on Toshareproject.it - curated by Bruce Sterling
*They’re occurring in-person again! It’s good news for the world! I hope nobody gets sick and dies, but the risk is worth it for the sake of the cause!
I am happy to invite you to our second event of 2022, MoMA R&D Salon 38: IP: Imperious Property taking place on Monday, April 11th from 6pm to 9pm, at the Bartos Theater, MoMA. We will be in-person and happily resuming our usual post-discussion reception.
Some background: In 2012, we launched MoMA R&D to explore the potential and responsibility of museums – MoMA in particular – as public actors, with the vision of establishing our institutions as the R&D departments of society. Part of this initiative is a series of intimate gatherings that tackle themes relevant both within and beyond the museum walls. The Salons’ goal is to generate a lively discussion that will not only inform the museum and its program, but also the wider conversation in the world outside.
Previous salons, which I encourage you to view here, have examined, among other topics: the tension between high and low culture; the aspirations and anxieties surrounding big data and algorithms; and then plastics, death, hair, anger, and angels, among many others. You can also find a complete list of previous speakers here.
For our next salon, we will discuss the topic of property––intellectual, cultural, and political––and justice.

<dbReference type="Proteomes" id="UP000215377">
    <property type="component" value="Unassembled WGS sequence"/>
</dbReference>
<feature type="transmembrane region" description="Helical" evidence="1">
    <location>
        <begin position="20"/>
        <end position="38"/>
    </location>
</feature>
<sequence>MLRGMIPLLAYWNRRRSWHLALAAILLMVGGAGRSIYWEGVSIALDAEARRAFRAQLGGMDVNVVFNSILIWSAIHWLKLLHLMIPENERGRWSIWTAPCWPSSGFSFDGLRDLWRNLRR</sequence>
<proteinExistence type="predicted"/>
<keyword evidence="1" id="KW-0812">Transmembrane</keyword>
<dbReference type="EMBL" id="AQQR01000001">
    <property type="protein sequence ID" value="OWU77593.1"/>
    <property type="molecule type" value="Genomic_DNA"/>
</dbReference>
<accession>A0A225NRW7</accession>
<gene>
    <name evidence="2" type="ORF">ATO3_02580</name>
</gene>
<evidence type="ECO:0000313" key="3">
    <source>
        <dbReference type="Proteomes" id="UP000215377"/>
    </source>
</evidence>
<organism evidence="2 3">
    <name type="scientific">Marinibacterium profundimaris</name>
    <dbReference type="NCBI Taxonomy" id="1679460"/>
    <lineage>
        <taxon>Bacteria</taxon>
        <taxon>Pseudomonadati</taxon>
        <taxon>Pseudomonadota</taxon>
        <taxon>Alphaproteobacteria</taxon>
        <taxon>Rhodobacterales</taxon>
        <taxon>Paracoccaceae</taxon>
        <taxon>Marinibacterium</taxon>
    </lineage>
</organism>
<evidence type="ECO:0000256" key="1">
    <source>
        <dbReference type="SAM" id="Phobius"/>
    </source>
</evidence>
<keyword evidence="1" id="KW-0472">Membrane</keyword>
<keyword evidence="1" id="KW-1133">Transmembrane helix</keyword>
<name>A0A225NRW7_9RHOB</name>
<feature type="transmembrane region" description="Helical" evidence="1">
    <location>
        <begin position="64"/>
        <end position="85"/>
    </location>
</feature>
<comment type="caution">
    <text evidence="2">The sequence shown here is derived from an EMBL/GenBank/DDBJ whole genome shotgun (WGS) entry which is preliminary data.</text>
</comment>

The protection of intellectual property, the adage goes, is intended to compel investment in R&D, enhance creativity, and spur innovation. We also know, however, that it can have the opposite effect, entrenching the power of a few companies and limiting progress, just as international patents stifled global access to vaccines during the COVID-19 pandemic. When it comes to cultural property, the patrimony of whole people, their language, history, and heritage may become the victims of foreign appropriation and even erasure, and thus may need to be acknowledged and protected. Elsewhere, as we are now witnessing in Ukraine, claims of shared culture are used as rationale for invasion and war. And more granularly, some claim that cultural evolution has always been the product of someone else’s work. How does this all sound in the age of IP, and further, repatriation, reparations, and restitution?
Some questions we will pose in this salon include: What does it mean to protect intangible property? Can culture be property? Whose? How has the definition of property transformed, especially in relation to technology? How does property change ownership? What is acquisition? What is appropriation? In this day and age, can a country be another country’s property? How, and when? How does its meaning change when an object, piece of land, or idea are offered instead of taken? How can we delineate what constitutes property when it comes to creative production? What is the difference between creative exchange and creative theft? What are the limits of cultural preservation, and when does it become cultural oppression? Is all property worth protection? When does an individual inventor, company, or group’s right to that protection infringe upon the public good?